in reply to Re: False positive on inequality comparison
in thread False positive on inequality comparison

I'm familiar with potential problems with floating point inequality when the values are the results of some computation. But if I assign 1.2345 to $var_a and then assign 1.2345 to $var_b, then perform the equality check, I would expect them to be equal. Direct assignments should not cause different floating point representations, as far as I know.

Once that value is used in any sort of arithmetic, all bets are off.

As an additional test, I wrote a short script (which I should have done earlier, but it still doesn't really explain anything):

#!/usr/bin/perl use strict; use warnings; my %values; while (my $line = <DATA>) { if ($line =~ /(\w)_(r|ch)ange\s(\S+)/) { $values{$1}{$2."ange"} = $3; } } for my $ key(sort keys %values) { if ($values{$key}{'change'} != $values{$key}{'range'}) { print "Not "; } print "Equal:\nChange: $values{$key}{change}\nRange : $values{$key +}{range}\n\n"; } __DATA__ var_a_change 101.945484 var_a_range 101.945484 var_b_change -80.5498336616321 var_b_range -80.5498336616321 var_c_change 45142.388774415 var_c_range 45142.388774415 var_d_change -159.905028384 var_d_range -159.905028384 var_e_change -159.905028384 var_e_range -159.905028384 var_f_change 181.019658002611 var_f_range 181.019658002611 var_g_change 1.57615706403821 var_g_range 1.57615706403821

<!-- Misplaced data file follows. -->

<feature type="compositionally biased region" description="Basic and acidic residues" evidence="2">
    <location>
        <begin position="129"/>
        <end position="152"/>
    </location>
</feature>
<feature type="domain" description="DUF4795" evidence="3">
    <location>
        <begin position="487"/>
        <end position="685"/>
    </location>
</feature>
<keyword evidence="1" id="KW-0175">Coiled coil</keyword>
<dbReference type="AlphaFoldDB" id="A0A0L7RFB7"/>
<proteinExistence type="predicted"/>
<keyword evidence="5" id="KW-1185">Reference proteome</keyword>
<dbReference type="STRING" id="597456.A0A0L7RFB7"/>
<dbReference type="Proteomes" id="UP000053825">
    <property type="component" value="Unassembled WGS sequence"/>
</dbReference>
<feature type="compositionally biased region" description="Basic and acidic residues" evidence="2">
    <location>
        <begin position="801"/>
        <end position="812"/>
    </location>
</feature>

Every single comparison there passes the equality check. And the only thing this script is doing differently than my actual script is reading the values from Excel. That may be key, I don't know.